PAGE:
All you want to know about Havana Syndrome

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Frontier India News Network
Frontier India News Network
Frontier India News Network is the in-house news collection and distribution agency.

At least 20 people who worked at the American Embassy in Austria have complained of sudden dizziness and headaches. The reasons are not clear; the US authorities are investigating. They suspect this is the case of ‘Havana Syndrome’.

The American authorities are more and more inclined to conclude that the so-called Havana syndrome in several American civil servants is a consequence of ‘directed energy’ or ‘Acoustic Attacks’; Washington believes that a foreign state may be behind this.

CIA Director William Burns and lawmakers familiar with the investigation, publicly speaking about the causes of the “Havana Syndrome”, usually use “attacks”. Still, several officials are sceptical about such an interpretation, and some prominent neurologists call it implausible. At the same time, members of the Senate’s special intelligence committee, whom the intelligence community informs about the progress of the investigation, claim that the latest information proves the sceptics are wrong. 

Senators themselves are increasingly citing so-called directed energy attacks as the cause of the Havana Syndrome. “It seems to me that this is quackery,” – says Marco Antonio Rubio, an American politician and lawyer serving as the senior United States senator from Florida, for those who believe that the symptoms of the syndrome are psychosomatic.

“Havana syndrome”

For the first time, American diplomats in Cuba complained about similar symptoms in 2016-2017. Then at least 19 employees of the US Embassy in Havana were injured, diagnosed with “minor injuries and cerebral edema”, hearing loss, severe headaches, loss of balance and cognitive impairment. Initially, the US authorities expressed assumptions about some “acoustic attacks”, but this version was not accurately confirmed. They were investigating the victims at the Canadian Embassy.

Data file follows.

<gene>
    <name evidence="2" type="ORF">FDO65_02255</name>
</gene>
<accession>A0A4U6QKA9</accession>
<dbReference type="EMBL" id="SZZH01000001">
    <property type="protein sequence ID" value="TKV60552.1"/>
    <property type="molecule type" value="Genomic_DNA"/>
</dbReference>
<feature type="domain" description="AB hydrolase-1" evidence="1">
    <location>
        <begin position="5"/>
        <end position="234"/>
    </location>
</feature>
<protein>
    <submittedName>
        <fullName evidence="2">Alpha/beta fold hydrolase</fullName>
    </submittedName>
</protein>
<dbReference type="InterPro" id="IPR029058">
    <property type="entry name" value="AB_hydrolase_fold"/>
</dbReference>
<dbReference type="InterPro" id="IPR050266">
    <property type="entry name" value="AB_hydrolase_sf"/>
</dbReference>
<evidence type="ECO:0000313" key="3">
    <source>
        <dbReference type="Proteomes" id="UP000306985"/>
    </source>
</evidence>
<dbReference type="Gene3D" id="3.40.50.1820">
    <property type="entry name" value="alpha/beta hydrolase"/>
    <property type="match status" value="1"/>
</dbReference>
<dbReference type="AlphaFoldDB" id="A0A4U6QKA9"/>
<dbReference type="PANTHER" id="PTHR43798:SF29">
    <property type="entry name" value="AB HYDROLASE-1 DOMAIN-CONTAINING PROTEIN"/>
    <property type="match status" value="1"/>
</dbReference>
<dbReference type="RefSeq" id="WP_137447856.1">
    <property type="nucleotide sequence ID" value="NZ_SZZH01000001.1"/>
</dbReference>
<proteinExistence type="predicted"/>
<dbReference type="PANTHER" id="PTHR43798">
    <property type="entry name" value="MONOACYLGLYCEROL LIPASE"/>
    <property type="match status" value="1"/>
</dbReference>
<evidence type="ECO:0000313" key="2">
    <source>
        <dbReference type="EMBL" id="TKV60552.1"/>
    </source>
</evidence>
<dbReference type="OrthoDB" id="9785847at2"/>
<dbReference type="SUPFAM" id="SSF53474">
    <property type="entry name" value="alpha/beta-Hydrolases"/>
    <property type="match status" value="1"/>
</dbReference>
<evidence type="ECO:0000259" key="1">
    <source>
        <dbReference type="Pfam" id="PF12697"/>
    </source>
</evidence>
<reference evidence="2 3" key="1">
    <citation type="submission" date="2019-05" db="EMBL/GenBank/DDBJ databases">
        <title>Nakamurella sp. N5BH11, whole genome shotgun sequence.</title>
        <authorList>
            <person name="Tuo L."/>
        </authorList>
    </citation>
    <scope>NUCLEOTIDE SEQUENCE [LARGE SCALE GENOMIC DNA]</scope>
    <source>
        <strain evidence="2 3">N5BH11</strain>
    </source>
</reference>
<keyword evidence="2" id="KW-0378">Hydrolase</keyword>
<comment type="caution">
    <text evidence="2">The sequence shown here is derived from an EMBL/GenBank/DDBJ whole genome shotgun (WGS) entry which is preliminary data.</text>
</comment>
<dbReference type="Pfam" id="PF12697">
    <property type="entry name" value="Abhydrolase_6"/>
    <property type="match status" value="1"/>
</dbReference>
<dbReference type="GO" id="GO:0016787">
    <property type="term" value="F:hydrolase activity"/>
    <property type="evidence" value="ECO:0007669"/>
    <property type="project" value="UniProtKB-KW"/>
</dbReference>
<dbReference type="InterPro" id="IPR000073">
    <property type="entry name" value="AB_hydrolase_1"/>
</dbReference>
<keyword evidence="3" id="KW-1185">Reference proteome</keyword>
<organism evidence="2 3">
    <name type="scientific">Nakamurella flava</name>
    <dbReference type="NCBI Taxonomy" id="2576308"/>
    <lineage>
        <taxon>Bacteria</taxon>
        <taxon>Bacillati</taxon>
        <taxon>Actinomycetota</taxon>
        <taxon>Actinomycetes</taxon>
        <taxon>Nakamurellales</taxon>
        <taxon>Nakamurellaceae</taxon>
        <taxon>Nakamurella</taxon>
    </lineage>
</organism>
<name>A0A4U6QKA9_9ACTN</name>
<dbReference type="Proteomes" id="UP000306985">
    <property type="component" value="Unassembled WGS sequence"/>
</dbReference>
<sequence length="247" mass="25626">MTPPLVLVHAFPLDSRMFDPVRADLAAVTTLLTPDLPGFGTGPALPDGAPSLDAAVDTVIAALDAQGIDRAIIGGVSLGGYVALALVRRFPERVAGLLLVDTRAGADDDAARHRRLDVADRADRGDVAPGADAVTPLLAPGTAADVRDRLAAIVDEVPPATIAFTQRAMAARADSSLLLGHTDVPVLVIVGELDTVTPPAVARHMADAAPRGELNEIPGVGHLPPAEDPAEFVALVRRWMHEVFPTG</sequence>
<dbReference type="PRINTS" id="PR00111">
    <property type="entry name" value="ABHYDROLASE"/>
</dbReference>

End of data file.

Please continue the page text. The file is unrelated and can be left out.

US Embassy in Havana which reported Havana Syndrome first
US Embassy in Havana which reported Havana Syndrome first

American diplomats worldwide began to complain of similar syndromes – in Russia, China, Vietnam, India, Great Britain, Austria, Australia, Latin America, Central Asia, the Balkans, and even in the United States itself. To date, more than 200 such cases are known. Some of the victims avoid publicity. Among those who, on the contrary, are trying to attract as much attention as possible is the former CIA officer Mark Polymeropoulos.

In December 2017, CIA agent Mark Polymeropoulos was assimilated into a new role: he was in charge of covert control operations in Europe. A business trip to Moscow was a must at a new career stage. He now speaks of this trip with regret, “In the middle of the night in December 2017, I woke up with a ringing in my ears, dizzy, everything in the hotel room was spinning, I felt sick … It was really scary. I spent a lot of time in Iraq, Afghanistan and naturally before that I got into dangerous situations, but this was one of the most frightening and disorienting moments in my life. “

Douglas Smith of the University of Pennsylvania, who investigated the issue, called the symptoms “concussion without concussion.” 

Different versions

In 2018, The New York Times published a hypothesis about microwave radiation, which the Russian special services may be using. In 2019, the UK Brain Recovery Center and the Nova Scotia Canadian Health Authority reported neurotoxins in anti-mosquito pesticides could cause this problem. In 2020, the US National Academy of Sciences, Engineering and Medicine (NASEM) released a version of directed radiofrequency radiation. Other versions were also expressed, including about a massive psychogenic illness.

CIA Director William Burns admitted in an interview with US National Public Radio on July 22 that the cause of the ailments, dubbed “Havana Syndrome,” has not been established. At the same time, he did not rule out Russia’s involvement in the alleged attacks on intelligence officers and US civil servants. As The Washington Post reported in late September in an article about the recall of a CIA resident from Vienna, the US Federal Bureau of Investigation concluded that the ailment was mental, not physical.

The US blames Russia

In 2017, employees of the US Embassy in China experienced similar Cuban symptoms. The American intelligence community started talking about a potential attack using electromagnetic influence and a Russian trail.

“I would not rule out that the Cuban special services received some technical assistance from the Russians,” says ex-CIA officer James Olson. He had faced similar influences before.

“When I served in Moscow in the 1970s and 80s, a similar attack was carried out against the embassy staff, they were exposed to microwave radiation. It is known to cause serious harm to health, including brain tumors. They did it without any specific purpose, and we closely monitored the health of our employees. “

According to experts, in the case of the Cuban Syndrome, Russia had more than compelling motives to harm relations between Washington and Havana. At the same time, the operation could be carried out without the knowledge of the Cuban authorities, who in every possible way denied their involvement in the attacks.